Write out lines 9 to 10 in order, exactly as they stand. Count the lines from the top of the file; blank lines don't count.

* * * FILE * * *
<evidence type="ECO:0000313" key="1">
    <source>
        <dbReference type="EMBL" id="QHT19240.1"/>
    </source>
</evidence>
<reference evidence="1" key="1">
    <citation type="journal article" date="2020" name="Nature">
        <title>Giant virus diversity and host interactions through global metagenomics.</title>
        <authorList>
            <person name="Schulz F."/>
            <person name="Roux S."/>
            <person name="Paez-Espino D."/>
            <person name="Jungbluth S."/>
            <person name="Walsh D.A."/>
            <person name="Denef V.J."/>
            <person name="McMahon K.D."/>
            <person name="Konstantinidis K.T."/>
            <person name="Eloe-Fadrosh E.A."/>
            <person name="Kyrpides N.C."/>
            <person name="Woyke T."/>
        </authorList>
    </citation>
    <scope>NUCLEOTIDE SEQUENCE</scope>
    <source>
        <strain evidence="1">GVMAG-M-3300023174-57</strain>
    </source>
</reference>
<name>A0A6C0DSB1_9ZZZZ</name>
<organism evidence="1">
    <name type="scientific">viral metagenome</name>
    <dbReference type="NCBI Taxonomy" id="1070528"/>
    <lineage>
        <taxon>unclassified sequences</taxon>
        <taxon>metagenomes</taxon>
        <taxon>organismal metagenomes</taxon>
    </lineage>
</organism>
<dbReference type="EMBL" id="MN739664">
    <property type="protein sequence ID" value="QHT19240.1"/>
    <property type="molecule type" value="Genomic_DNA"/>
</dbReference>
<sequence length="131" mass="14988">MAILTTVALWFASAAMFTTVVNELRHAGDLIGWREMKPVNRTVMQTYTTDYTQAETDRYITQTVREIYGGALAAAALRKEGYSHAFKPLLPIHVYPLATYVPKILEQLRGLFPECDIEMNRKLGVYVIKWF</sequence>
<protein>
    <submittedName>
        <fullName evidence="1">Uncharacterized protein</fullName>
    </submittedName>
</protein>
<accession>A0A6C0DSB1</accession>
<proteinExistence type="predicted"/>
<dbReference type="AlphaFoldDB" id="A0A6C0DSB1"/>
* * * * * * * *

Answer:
        <authorList>
            <person name="Schulz F."/>